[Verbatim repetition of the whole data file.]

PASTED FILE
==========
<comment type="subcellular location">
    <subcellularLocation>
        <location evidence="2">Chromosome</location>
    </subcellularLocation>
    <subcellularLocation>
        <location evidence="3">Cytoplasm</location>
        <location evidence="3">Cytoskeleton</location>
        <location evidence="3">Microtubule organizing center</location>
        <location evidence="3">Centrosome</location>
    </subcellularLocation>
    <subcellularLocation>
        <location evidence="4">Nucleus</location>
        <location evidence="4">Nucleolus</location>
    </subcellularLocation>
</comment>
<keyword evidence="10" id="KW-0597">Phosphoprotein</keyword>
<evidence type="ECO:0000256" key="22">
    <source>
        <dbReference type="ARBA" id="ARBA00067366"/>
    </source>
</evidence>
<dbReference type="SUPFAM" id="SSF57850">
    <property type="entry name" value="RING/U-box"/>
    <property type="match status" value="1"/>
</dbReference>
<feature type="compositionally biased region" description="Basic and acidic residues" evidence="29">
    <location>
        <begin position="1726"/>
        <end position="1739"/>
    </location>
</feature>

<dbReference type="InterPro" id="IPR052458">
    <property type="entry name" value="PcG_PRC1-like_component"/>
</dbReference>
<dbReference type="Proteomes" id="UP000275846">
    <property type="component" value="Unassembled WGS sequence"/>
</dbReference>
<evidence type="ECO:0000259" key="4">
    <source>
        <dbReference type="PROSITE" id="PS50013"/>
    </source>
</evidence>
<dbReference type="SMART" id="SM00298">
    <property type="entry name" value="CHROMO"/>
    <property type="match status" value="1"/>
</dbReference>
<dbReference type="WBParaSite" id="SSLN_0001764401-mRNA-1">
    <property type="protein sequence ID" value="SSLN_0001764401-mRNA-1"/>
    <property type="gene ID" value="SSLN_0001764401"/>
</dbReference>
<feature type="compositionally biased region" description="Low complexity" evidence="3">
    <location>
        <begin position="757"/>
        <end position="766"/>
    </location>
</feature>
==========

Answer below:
<comment type="subcellular location">
    <subcellularLocation>
        <location evidence="2">Chromosome</location>
    </subcellularLocation>
    <subcellularLocation>
        <location evidence="3">Cytoplasm</location>
        <location evidence="3">Cytoskeleton</location>
        <location evidence="3">Microtubule organizing center</location>
        <location evidence="3">Centrosome</location>
    </subcellularLocation>
    <subcellularLocation>
        <location evidence="4">Nucleus</location>
        <location evidence="4">Nucleolus</location>
    </subcellularLocation>
</comment>
<keyword evidence="10" id="KW-0597">Phosphoprotein</keyword>
<evidence type="ECO:0000256" key="22">
    <source>
        <dbReference type="ARBA" id="ARBA00067366"/>
    </source>
</evidence>
<dbReference type="SUPFAM" id="SSF57850">
    <property type="entry name" value="RING/U-box"/>
    <property type="match status" value="1"/>
</dbReference>
<feature type="compositionally biased region" description="Basic and acidic residues" evidence="29">
    <location>
        <begin position="1726"/>
        <end position="1739"/>
    </location>
</feature>

<dbReference type="InterPro" id="IPR052458">
    <property type="entry name" value="PcG_PRC1-like_component"/>
</dbReference>
<dbReference type="Proteomes" id="UP000275846">
    <property type="component" value="Unassembled WGS sequence"/>
</dbReference>
<evidence type="ECO:0000259" key="4">
    <source>
        <dbReference type="PROSITE" id="PS50013"/>
    </source>
</evidence>
<dbReference type="SMART" id="SM00298">
    <property type="entry name" value="CHROMO"/>
    <property type="match status" value="1"/>
</dbReference>
<dbReference type="WBParaSite" id="SSLN_0001764401-mRNA-1">
    <property type="protein sequence ID" value="SSLN_0001764401-mRNA-1"/>
    <property type="gene ID" value="SSLN_0001764401"/>
</dbReference>
<feature type="compositionally biased region" description="Low complexity" evidence="3">
    <location>
        <begin position="757"/>
        <end position="766"/>
    </location>
</feature>